The Walls of Elvas are a set of fortifications that surround the town of Elvas, which is located in the Alentejo region of Portugal. The walls were built during the 17th century to protect the town from Spanish invasion during the Portuguese Restoration War (1640-1668).
The Walls of Elvas are considered to be one of the finest examples of military architecture in Europe. They cover an area of about 10 kilometers and include 12 bastions, 5 bulwarks, 3 gates, and a number of smaller defensive structures. The walls were designed to be highly defensible, with deep ditches, thick walls, and strategic locations for artillery.
In 2012, the Walls of Elvas were designated a UNESCO World Heritage Site, along with the Fortifications of the Garrison Town of Elvas. The UNESCO designation recognized the Walls of Elvas as an outstanding example of a military fortification system and a testament to the history of Portugal and the region of Alentejo.
Today, the Walls of Elvas remain largely intact and are a popular tourist attraction. Visitors can explore the walls and bastions on foot, taking in panoramic views of the town and the surrounding countryside. The walls also host various cultural events throughout the year, including music concerts, exhibitions, and reenactments of historical battles.
Visiting Walls of Elvas
Duration: 20 minutes
Tours and Activities from Elvas
City Walls in Évora
The walls of Evora are a remarkable feature of the city, transporting visitors to ancient times. Designated as a National Monument in Portugal since 1922, they form part of the UNESCO World Heritage site that is the historic centre of Evora.
Unlike many other Portuguese cities, Evora has managed to preserve its old walls almost intact over the centuries. The construction of the walls was ordered by King Afonso IV in the 15th century and comprises towers and walls that define the medieval city limits. Notable towers include Torre da Rampa dos Colegiais, Baluarte de São Bartolomeu, Jardim Público de Évora, Portas de Aviz, and those near Convento do Calvário and between the Baluarte do Conde de Lippe and Quartel de Cavalaria.
The Evora Walls, also known as “Cerca Romana” or Roman Enclosure, are a military defence structure built over many centuries. The oldest wall dates back to the 3rd century during the Romanization period and covers an area of about 10 hectares, stretching nearly 2 km around the high part of the city where the Evora Cathedral stands.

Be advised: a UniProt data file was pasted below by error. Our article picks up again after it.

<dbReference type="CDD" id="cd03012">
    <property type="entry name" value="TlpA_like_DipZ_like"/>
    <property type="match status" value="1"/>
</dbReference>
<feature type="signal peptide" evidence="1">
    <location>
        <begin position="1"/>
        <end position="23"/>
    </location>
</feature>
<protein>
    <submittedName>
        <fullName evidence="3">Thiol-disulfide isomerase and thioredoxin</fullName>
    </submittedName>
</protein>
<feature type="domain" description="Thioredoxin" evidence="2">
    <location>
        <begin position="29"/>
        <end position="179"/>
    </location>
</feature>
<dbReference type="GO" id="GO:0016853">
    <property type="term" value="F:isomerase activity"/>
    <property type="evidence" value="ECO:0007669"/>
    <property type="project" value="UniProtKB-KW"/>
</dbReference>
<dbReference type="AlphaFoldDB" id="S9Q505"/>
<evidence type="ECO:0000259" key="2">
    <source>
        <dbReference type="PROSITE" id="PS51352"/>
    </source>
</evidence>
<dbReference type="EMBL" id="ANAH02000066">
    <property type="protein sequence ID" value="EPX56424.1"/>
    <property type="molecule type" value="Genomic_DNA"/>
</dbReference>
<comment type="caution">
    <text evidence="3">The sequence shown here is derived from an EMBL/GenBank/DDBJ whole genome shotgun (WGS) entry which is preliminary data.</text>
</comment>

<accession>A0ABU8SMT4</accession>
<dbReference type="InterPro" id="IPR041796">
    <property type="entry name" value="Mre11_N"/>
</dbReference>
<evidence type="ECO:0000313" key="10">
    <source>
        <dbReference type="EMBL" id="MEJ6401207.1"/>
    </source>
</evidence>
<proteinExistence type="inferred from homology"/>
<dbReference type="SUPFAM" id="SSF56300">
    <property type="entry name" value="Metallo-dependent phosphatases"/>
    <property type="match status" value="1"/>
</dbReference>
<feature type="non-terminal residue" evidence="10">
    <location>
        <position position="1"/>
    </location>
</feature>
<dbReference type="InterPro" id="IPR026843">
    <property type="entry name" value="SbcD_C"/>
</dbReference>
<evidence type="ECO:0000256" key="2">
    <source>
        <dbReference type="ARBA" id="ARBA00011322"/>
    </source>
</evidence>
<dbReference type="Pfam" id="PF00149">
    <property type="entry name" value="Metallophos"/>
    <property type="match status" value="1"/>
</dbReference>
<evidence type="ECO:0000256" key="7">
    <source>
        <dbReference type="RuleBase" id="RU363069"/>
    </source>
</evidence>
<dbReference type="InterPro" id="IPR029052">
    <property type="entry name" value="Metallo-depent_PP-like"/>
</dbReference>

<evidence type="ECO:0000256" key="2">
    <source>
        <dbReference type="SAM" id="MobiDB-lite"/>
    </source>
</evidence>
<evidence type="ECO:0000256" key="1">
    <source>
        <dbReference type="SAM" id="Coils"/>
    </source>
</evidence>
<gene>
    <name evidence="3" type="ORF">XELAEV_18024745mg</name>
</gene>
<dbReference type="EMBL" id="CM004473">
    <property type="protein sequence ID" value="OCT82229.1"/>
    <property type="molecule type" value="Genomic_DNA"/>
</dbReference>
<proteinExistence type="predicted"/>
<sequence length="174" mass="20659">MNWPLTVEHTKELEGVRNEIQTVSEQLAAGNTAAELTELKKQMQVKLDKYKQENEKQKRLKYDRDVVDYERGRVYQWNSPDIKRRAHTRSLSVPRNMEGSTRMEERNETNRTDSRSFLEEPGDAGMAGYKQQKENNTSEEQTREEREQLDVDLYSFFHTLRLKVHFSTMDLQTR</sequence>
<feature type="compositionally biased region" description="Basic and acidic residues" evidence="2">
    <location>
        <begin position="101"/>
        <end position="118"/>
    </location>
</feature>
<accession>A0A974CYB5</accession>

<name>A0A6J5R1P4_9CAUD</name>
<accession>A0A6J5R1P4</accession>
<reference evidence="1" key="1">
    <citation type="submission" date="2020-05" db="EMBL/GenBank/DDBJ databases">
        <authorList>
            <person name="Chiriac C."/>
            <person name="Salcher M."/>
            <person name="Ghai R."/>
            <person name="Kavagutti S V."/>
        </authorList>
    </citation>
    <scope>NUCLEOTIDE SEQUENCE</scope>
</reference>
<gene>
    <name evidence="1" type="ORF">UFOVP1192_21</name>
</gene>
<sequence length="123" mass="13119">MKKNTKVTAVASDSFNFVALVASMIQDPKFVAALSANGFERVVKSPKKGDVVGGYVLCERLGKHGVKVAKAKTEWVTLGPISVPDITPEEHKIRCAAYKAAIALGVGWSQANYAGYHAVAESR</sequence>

The historic centre of Evora, still the political, administrative, economic, and social centre of the city, is well-defined by the outer wall. The defensive system comprises two lines of walls constructed in different periods. The first wall, known as “Cerca-velha,” is a Roman-medieval construction characterized by various towers of different shapes and strategically positioned over the main transport routes. The second wall, known as “Cerca-nova,” is of medieval construction from the 16th century and has been reinforced and strengthened over time with advanced bastions.
The walls of Evora have undergone various changes and restorations by different peoples, including Romans, Visigoths, Moors, and Medieval Portuguese. They have served as fortified defence lines and adapted for the use of artillery from the 16th century onward. Notably, the Torre Quadrangular or Square Tower, attributed to the Visigoth king Sisebuto responsible for the wall’s construction, is actually of late Roman construction in the 3rd century.
Although little is known about the structure of the walls during the Islamic period, some traces remain on the back of the Cathedral and in the Evora Roman Temple. Visitors can experience the walls’ magnificence by walking around its entire perimeter, which offers a close-up view of the different styles and alterations made over time. Visitors can park their cars in one of the many exterior car parks in Evora and enter the city centre through one of its doors, taking a relaxing and enjoyable hike.
Visiting Evora walls
Address: Muralhas de Évora, Beco da Horta da Porta, Evora, Portugal
Duration: 20 minutes
Tours and Activities from Évora
Muralhas de Guimaraes
City Gate and City Walls in Guimarães
The Muralhas or Walls of Guimaraes were built around the 9th century. The first part to be walled was the upper city or village, called Vila do Castelo. Construction of the wall started in the reign of D. Afonso III and was completed in the reign of D. Dinis. The wall stretched about two kilometres and had defensive towers in between. There were eight gates and of the eight or nine towers I think one still survives in some form. Until the 14th century Guimaraes was still made up of two villages, and it was some time later on that it became a single city, due to these defensive walls. It had eight gates known as ‘Ports’, three of them with a tower, and three turrets and two turrets.
You can walk along the top of the old walls for a short distance, and it is a pleasant way to survey a part of the town. This part of the walls also shows the Porta do Burgo.
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